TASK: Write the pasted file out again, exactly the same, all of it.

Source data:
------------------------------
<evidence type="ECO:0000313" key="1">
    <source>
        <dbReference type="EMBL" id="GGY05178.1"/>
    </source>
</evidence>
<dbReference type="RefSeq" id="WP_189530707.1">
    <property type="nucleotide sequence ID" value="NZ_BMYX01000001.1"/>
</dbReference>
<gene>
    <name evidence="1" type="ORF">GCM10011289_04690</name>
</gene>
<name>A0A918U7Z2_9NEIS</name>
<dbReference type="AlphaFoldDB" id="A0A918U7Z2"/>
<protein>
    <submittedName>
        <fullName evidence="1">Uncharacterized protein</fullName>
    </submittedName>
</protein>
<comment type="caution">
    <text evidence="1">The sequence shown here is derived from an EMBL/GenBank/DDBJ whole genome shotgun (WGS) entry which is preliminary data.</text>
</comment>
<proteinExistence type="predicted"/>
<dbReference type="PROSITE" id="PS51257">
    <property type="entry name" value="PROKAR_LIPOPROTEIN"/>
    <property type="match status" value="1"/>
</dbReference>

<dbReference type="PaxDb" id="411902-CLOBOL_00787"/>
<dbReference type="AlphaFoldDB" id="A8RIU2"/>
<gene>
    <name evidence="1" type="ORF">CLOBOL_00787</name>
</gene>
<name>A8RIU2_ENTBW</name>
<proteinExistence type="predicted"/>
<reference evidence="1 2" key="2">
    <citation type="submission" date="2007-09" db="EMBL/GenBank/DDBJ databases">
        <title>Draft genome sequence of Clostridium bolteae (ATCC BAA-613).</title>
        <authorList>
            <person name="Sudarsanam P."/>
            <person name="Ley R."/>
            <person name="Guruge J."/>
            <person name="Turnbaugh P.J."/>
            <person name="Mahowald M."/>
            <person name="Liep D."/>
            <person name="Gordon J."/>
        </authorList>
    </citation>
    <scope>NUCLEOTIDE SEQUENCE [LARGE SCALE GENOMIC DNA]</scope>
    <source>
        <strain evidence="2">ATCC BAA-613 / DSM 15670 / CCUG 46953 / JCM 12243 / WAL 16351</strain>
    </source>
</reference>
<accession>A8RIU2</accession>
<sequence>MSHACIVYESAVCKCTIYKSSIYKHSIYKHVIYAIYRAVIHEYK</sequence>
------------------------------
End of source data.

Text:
<evidence type="ECO:0000313" key="1">
    <source>
        <dbReference type="EMBL" id="GGY05178.1"/>
    </source>
</evidence>
<dbReference type="RefSeq" id="WP_189530707.1">
    <property type="nucleotide sequence ID" value="NZ_BMYX01000001.1"/>
</dbReference>
<gene>
    <name evidence="1" type="ORF">GCM10011289_04690</name>
</gene>
<name>A0A918U7Z2_9NEIS</name>
<dbReference type="AlphaFoldDB" id="A0A918U7Z2"/>
<protein>
    <submittedName>
        <fullName evidence="1">Uncharacterized protein</fullName>
    </submittedName>
</protein>
<comment type="caution">
    <text evidence="1">The sequence shown here is derived from an EMBL/GenBank/DDBJ whole genome shotgun (WGS) entry which is preliminary data.</text>
</comment>
<proteinExistence type="predicted"/>
<dbReference type="PROSITE" id="PS51257">
    <property type="entry name" value="PROKAR_LIPOPROTEIN"/>
    <property type="match status" value="1"/>
</dbReference>

<dbReference type="PaxDb" id="411902-CLOBOL_00787"/>
<dbReference type="AlphaFoldDB" id="A8RIU2"/>
<gene>
    <name evidence="1" type="ORF">CLOBOL_00787</name>
</gene>
<name>A8RIU2_ENTBW</name>
<proteinExistence type="predicted"/>
<reference evidence="1 2" key="2">
    <citation type="submission" date="2007-09" db="EMBL/GenBank/DDBJ databases">
        <title>Draft genome sequence of Clostridium bolteae (ATCC BAA-613).</title>
        <authorList>
            <person name="Sudarsanam P."/>
            <person name="Ley R."/>
            <person name="Guruge J."/>
            <person name="Turnbaugh P.J."/>
            <person name="Mahowald M."/>
            <person name="Liep D."/>
            <person name="Gordon J."/>
        </authorList>
    </citation>
    <scope>NUCLEOTIDE SEQUENCE [LARGE SCALE GENOMIC DNA]</scope>
    <source>
        <strain evidence="2">ATCC BAA-613 / DSM 15670 / CCUG 46953 / JCM 12243 / WAL 16351</strain>
    </source>
</reference>
<accession>A8RIU2</accession>
<sequence>MSHACIVYESAVCKCTIYKSSIYKHSIYKHVIYAIYRAVIHEYK</sequence>